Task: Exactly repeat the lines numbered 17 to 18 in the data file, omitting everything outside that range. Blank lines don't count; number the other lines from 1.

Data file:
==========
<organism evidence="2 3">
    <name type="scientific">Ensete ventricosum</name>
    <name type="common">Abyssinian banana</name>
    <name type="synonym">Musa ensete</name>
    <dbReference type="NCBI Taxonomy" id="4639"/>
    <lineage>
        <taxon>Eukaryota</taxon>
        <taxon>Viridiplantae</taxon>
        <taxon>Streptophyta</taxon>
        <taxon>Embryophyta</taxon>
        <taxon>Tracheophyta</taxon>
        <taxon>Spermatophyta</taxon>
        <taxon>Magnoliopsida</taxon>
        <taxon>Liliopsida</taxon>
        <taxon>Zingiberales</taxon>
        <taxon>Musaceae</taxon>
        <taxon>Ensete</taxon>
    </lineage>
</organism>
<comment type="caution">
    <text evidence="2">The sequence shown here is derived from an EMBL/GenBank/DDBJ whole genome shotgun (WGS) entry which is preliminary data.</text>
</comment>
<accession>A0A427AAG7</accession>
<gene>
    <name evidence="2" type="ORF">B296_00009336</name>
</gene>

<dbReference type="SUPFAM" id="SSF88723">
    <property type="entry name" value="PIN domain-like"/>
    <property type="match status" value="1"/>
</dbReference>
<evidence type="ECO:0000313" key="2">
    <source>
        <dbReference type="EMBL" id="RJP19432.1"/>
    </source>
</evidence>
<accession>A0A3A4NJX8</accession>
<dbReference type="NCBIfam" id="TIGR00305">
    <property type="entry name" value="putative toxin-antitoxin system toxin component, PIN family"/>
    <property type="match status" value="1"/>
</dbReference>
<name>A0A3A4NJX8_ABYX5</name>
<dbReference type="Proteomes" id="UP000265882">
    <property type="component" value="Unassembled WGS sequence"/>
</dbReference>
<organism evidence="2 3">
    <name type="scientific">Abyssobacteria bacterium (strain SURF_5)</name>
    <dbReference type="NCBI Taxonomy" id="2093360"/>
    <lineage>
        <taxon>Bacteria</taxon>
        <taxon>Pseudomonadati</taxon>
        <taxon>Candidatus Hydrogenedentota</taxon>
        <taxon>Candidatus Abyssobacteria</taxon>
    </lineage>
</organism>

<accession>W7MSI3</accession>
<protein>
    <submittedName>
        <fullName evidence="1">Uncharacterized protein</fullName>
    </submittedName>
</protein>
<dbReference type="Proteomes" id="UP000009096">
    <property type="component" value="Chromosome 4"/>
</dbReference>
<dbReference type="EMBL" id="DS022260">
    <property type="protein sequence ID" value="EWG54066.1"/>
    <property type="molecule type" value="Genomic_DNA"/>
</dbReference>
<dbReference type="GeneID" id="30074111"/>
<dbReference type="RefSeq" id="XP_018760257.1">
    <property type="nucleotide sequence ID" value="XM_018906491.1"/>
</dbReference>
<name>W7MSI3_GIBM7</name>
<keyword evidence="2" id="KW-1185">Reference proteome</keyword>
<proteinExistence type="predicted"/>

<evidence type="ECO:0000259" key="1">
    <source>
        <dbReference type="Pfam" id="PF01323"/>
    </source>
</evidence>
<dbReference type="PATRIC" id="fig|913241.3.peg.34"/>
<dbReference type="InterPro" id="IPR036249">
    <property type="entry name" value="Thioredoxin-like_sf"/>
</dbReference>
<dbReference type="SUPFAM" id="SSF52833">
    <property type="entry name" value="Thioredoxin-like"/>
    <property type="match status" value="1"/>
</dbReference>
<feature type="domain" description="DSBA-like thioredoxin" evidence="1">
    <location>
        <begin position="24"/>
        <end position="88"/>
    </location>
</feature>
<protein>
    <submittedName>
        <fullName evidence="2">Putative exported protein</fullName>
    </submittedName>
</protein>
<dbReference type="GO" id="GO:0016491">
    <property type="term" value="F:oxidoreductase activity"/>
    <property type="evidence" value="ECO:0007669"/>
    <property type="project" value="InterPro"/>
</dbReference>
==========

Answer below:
        <taxon>Ensete</taxon>
    </lineage>